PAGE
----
Trigonometry and Triangles Study Guide (page 2)
Trigonometry and Triangles
This lesson examines triangles. We see why the angles of a triangle add up to 180° (or p radians). We also see how two triangles with the same three angles (similar triangles) will always be scaled or enlarged versions of one another.
A triangle consists of three sides and three angles.
In Figure 2.1, has three sides: , , and . The three angles could be written as (or ), (or ), and (or ). Sometimes we just write to represent with vertex A. Thus, and .
In trigonometry, we often put a variable in an angle to represent its measure. For some reason, the Greek letter θ, pronounced theta, is often used to represent the measure of an angle. In Figure 2.1, the measure of is θ.
The Sum of the Angles of a Triangle
Imagine that we draw a line through point B that is parallel to . This means that these lines would never intersect, no matter how far they were drawn in either direction (Figure 2.2).
It is a result of basic geometry that the measure of will be the same as and the measure of equals the measure of . This means that the three angles of the triangle have the same measures as three angles that make up a straight angle. Thus, the three angles of any triangle add up to the measure of a straight angle, either 180° or π radians.
+ + = 180° = π radians
If two angles of a triangle measure 40° and 105°, then what is the third angle of the triangle? If the third angle is θ, then because the angles of a triangle add up to 180°:
- θ + 40° + 105° = 180°
- θ = 180° – 145° = 35°
Thus, the third angle measures 35°.
A right triangle is a triangle with a right angle (90°, or ).
If one angle of a right triangle has a radian measure of , what is the measure f the third angle? We know that the triangle has angles of and (the right angle). If the third angle is θ, then the sum of the three must be π radians.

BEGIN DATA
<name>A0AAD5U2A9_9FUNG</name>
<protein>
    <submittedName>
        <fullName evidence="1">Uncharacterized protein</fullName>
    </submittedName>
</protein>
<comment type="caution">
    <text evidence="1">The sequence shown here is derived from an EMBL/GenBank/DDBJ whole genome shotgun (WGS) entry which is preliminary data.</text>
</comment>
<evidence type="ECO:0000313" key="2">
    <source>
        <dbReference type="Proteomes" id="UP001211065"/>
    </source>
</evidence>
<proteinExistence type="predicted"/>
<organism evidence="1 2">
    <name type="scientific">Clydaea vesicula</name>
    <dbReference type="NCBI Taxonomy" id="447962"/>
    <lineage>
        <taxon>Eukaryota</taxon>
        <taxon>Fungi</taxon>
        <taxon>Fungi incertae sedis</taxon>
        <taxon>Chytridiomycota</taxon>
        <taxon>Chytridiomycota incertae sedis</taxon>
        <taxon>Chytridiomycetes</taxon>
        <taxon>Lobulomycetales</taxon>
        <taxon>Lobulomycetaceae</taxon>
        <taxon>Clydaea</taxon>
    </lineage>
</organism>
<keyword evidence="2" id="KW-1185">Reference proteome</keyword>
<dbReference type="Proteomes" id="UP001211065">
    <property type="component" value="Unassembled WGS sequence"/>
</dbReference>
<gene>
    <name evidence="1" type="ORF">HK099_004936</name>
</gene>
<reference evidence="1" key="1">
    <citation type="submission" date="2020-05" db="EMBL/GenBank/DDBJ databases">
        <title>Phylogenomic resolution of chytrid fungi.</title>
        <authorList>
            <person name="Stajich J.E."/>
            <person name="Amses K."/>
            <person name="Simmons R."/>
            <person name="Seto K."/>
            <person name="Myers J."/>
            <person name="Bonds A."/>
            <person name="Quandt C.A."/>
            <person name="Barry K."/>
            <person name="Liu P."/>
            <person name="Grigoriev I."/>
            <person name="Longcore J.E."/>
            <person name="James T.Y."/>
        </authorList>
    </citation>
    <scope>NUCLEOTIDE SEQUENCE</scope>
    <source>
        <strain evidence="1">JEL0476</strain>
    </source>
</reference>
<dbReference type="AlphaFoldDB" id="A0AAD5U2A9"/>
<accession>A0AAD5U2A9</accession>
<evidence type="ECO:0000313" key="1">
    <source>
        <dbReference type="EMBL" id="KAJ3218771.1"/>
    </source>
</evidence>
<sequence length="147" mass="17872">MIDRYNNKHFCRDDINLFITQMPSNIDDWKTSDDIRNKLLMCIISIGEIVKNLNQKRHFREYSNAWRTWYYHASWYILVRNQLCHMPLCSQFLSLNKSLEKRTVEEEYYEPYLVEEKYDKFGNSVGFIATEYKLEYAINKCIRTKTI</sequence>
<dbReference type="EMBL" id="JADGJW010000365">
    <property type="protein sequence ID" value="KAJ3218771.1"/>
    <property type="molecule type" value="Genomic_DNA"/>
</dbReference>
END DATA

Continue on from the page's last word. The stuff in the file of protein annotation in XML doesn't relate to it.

- + + θ = π
Thus, the third angle measures .
Angles that add up to 90° (or ) like this are called complements of one another.
If a triangle has one right angle, the other two angles must be less than 90°, or .
Isosceles and Equilateral Triangles
An equilateral triangle has all three sides of the same length. Equilateral triangles also have all three angles of the same measure. Because the angles of a triangle must add up to 180°, or π, radians, each angle of an equilateral triangle measures 60°, or , radians. Equilateral triangles with sides 5 and 8 are shown in Figure 2.4.
An isosceles triangle has two sides of the same length. The two angles that are not between these two sides must also have the same measure.
In the triangle shown in Figure 2.5, what is the measure of angle θ?
Because this triangle is isosceles, with two sides of length 7, the third angle must also have measure θ. Because the three angles sum to 180°, we know that
- θ + θ + 30° = 180°
- θ = 75°
A triangle is scaled, magnified, or enlarged if the length of each side is multiplied by the same number. For example, in Figure 2.6, ΔDEF is a magnified version of ΔABC because the three sides of ΔDEF are twice as big as the three sides of ΔABC. The scale factor in this example is thus 2.
We can construct ΔDEF with four copies of ΔABC as illustrated in Figure 2.7.
This means that the area of ΔDEF is four times the area of ΔABC . It also means that the angles of ΔDEF are the same as the angles of ΔABC.
If a triangle is enlarged by a scale factor of 3, then the new triangle will have sides three times longer, will have nine times the area, and will have all the same angles. The most important detail for us is that the angles remain the same. Two triangles are similar if they have the same three angles.
A scaled version of a triangle is always similar to the original, no matter what the scale factor may be. If each side of the second triangle is k times longer than each side in the first, then the angles are all the same. This is depicted in Figure 2.8.
It can also be proven that if two triangles are similar, then one of the triangles is a scaled version of the other. This is illustrated in Figure 2.9. Because the triangles are similar, the sides of the second triangle must be some multiple k of the sides from the first triangle.
Suppose there is a triangle with sides 8, 9, and 11 inches in length. Another triangle has the same angles θ, α, and β, but the side between angles α and θ has a length of 6 inches. What are the lengths x and y of the other two sides of the triangle, as shown in Figure 2.10?
Because the two triangles have all the same angles, they are similar. Thus, the sides of the second triangle are some multiple k of the sides of the first triangle.
- 6 = k · 9
- x = k · 8
- y = k · 11
The first equation can be solved k = . Thus,
Notice that if two triangles have two angles in common, then they must have all three angles in common, because the third angle must make up the difference to 180°. This is shown in Figure 2.11.
Practice problems for this study guide can be found at:
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